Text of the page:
I've been having an interesting conversation with another editor -- a highly skilled, very bright editor -- about when not to edit something. Editing isn't about changing everything. Editing is about choosing which things to change.
We were talking specifically about line edits, so I thought it might be interesting to look at some of the things I am least likely to change in line edits.
I rarely change an author's paragraphing. If I change paragraphing five times in an entire novella, that's a lot. Any such changes are generally meant to separate actions and reactions to create more impact. Even with those kinds of changes, though, I've been known to let it alone if the author's voice supports that kind of long, run-together paragraph. For some authors, this is an important part of voice.
That's not to say that I don't often want to change paragraphing. Just that the urge strikes much more often than the change is made.
If an existing paragraph ends on a weak note or buries high-impact elements in the middle, I will reorganize the paragraph's guts before I will change the paragraph breaks.
I leave alone word choices except in three cases.
First, if the word is misused. I never edit without dictionaries at hand. I check even familiar words if they're used in a way that isn't rock solid. Sometimes, using a familiar word in an unexpected way can be a sign of greatness. One of my authors recently surprised me with several very creative uses for common (but vivid) verbs, and because meaning was clear and the result was dramatic and interesting, we didn't pull those unusual usages.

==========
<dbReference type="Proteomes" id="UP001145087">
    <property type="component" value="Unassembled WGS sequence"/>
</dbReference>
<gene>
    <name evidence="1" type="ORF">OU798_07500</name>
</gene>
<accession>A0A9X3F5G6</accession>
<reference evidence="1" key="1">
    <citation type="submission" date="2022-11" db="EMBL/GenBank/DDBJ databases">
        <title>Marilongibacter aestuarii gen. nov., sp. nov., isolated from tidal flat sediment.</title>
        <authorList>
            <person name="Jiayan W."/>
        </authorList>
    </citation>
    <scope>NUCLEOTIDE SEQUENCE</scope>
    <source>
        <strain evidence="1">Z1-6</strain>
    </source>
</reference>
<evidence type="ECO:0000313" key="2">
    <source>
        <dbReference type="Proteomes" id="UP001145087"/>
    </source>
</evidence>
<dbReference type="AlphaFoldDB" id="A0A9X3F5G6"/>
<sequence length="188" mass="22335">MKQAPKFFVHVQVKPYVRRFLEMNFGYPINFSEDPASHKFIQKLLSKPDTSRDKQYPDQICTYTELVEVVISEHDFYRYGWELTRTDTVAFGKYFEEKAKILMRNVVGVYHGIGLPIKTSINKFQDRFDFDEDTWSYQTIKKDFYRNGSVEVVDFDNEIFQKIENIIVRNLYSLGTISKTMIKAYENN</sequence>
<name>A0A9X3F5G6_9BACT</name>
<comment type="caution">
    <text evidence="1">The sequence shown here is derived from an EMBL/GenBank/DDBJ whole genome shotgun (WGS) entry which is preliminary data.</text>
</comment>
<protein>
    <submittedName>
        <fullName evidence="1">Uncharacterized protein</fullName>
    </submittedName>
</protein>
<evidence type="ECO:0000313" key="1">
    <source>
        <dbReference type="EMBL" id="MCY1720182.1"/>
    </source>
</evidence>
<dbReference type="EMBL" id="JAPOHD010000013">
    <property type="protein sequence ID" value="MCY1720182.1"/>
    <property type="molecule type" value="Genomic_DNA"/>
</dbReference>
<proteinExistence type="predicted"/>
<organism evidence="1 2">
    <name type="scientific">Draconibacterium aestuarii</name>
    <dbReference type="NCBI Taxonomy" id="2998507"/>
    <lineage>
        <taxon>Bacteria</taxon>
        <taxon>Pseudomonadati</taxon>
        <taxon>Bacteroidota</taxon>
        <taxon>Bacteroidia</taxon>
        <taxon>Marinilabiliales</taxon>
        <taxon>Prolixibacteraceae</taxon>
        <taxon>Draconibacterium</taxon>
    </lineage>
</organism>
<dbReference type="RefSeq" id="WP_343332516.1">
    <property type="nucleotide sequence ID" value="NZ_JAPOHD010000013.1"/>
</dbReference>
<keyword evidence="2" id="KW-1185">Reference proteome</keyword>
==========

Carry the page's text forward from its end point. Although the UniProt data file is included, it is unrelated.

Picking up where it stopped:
Second, if the word is overused. This requires a bit of judgment. Unusual words stick out a little bit, so you can't repeat them as often. Even common words can really get annoying, though, if they're overused. There are only so many words you can use to describe the fact that a person looks at another person. In cases like that, it's not just about word choice but about action choice, so we might pull the whole action instead of just doing a word substitution.
Third, in very rare occasions, a writer will use a word that's out of voice or out of context. This is more likely to occur in stories with heavy world-building such as historicals or futuristics. If a medieval Scottish warlord asks his vassal, "Are ye on crack?", we have to change it. These kinds of things don't come up too often, but when they do, they're memorable. I have a great war story about spending an hour investigating the history of self-striking matches to determine when the phrase "struck a match" might have come into usage.
But other than these three situations, I generally leave an author's word choices alone. Even if I can think of ten synonyms that I like better, I leave them alone. It's not about which words I personally like or don't like. It's about making this author shine in a powerful story.
I don't often change what's inside the quotes. If I do, it's usually the punctuation and not the language. I might, for example, shorten up the dialogue beats within a speech by adding a period or a comma. And if there's a semicolon, it comes out. Ditto for colons. But the bottom line is that dialogue is easy to write to a certain level of competency (and very hard to write brilliantly), so there's almost never a need to change it.
There are exceptions, such as when a character says something shocking or provocative and it would be unnatural for the other characters not to react. Then we might edit the dialogue to make the most of that shocking detail. Or if a character needs a heaping helping of STFU, we might trim it back. Very rarely, we have a male character who sounds female ("In my heart, I know we tried our best, okay?"). Then we just butch him up, which usually means stripping out the question marks, feeling words, and anything cheerleaderish.
So there you have it. The three things I'm least likely to edit, and the few things which will motivate me to change them.